A few weeks later, she was selling Pura Vida bracelets to her friends and family in Smile Train’s signature blue and red. They proved so popular that reached out to cover her story, and that took her fundraiser viral. Now the hottest item in Plainsboro is Pura Vida bracelets that also help give smiles to children with clefts.

”The Best Experience I’ve Ever Had”

In December 2022, at just 17, Sarah took the biggest step yet along her fundraising journey: Traveling to Guatemala for three days to meet Smile Train patients and medical partners in person on a Journey of Smiles.

Sarah was ecstatic to sign up, but, when the plane took off, nerves consumed her. She would be the only high schooler there. She had never been this far from her family before. “My mom was frantically texting me the whole time.”

Sarah smiling in Guatemala
Sarah taking it all in in Guatemala

But when she stepped off the plane and walked headfirst into a thick blanket of humidity, lush greenery, and low houses, when a breeze tickled her nose with the scent of wild mangos, she felt almost like she was back home. “I wasn’t expecting to get homesick for India in Guatemala,” she laughed.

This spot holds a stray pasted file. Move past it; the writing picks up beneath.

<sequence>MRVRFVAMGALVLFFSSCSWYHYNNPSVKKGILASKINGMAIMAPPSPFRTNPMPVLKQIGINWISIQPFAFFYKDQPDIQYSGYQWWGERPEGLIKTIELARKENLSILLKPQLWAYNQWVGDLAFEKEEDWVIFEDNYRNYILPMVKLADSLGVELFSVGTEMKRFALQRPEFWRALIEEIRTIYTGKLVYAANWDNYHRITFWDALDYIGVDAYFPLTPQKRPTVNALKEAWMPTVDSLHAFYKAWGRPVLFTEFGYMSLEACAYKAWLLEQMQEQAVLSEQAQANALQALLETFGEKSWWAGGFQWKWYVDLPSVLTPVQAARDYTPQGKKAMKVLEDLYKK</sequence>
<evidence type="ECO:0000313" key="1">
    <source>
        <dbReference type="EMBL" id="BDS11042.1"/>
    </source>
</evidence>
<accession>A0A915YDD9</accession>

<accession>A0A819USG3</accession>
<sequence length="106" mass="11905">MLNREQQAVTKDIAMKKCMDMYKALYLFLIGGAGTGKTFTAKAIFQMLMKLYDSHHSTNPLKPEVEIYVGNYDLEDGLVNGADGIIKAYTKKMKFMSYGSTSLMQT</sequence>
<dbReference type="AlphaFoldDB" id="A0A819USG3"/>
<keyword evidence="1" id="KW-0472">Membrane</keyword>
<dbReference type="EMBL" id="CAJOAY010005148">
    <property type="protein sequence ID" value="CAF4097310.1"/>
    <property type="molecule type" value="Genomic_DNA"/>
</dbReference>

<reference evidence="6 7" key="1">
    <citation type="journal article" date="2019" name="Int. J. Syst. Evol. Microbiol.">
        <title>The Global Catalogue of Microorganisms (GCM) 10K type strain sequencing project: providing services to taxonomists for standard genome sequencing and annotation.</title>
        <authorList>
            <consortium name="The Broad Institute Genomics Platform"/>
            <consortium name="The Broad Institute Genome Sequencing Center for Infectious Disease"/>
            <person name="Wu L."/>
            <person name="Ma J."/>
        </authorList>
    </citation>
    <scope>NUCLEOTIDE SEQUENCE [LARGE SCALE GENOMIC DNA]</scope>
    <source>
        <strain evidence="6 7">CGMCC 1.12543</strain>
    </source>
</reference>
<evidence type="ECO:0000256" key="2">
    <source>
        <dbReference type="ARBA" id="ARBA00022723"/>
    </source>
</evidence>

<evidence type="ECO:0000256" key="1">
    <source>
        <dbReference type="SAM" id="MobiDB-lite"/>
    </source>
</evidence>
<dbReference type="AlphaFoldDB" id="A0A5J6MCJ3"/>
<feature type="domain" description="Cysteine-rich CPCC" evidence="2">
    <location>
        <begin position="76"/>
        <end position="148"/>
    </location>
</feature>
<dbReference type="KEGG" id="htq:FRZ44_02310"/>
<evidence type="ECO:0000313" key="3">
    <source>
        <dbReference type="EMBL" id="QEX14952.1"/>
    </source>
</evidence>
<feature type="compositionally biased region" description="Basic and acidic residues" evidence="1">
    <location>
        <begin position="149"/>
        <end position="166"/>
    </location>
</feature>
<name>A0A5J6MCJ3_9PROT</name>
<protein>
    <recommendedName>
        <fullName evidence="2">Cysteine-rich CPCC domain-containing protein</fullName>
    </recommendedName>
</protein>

Her feelings only got warmer as her Journey continued. Her fellow Journeyers welcomed her like family, and so did the patients and partners. Her favorite experiences of the trip were her visits to Tess Unlimited, a Smile Train partner in Guatemala City, and to the home of a patient named Gael.

As she describes it:

“We just got to play with the kids all day and talk to them. They were all so happy, and their parents were so dedicated — I've never seen parents who put that much into their children. It was so amazing to see this entire hospital dedicated to just clefts. I just think that Tess is just the most amazing initiative.

Sarah playing with Gael

“Gael was the coolest cat. When we showed up, he rushed to greet us and talked to everyone. He loves coloring, so we gave him a coloring book. We all started coloring with him, and he told us what colors he thought were appropriate. It was so incredible to see how happy he was, how he feels totally free to live his life. And that was especially impressive after listening to his mom, who was talking about her own issues and the struggle she's gone through with him. She’s a force of nature, she’s like Superwoman. She’s given everything to Gael. And she told us about how Smile Train has really helped her through everything. Even during the pandemic, the team called them constantly to check-in.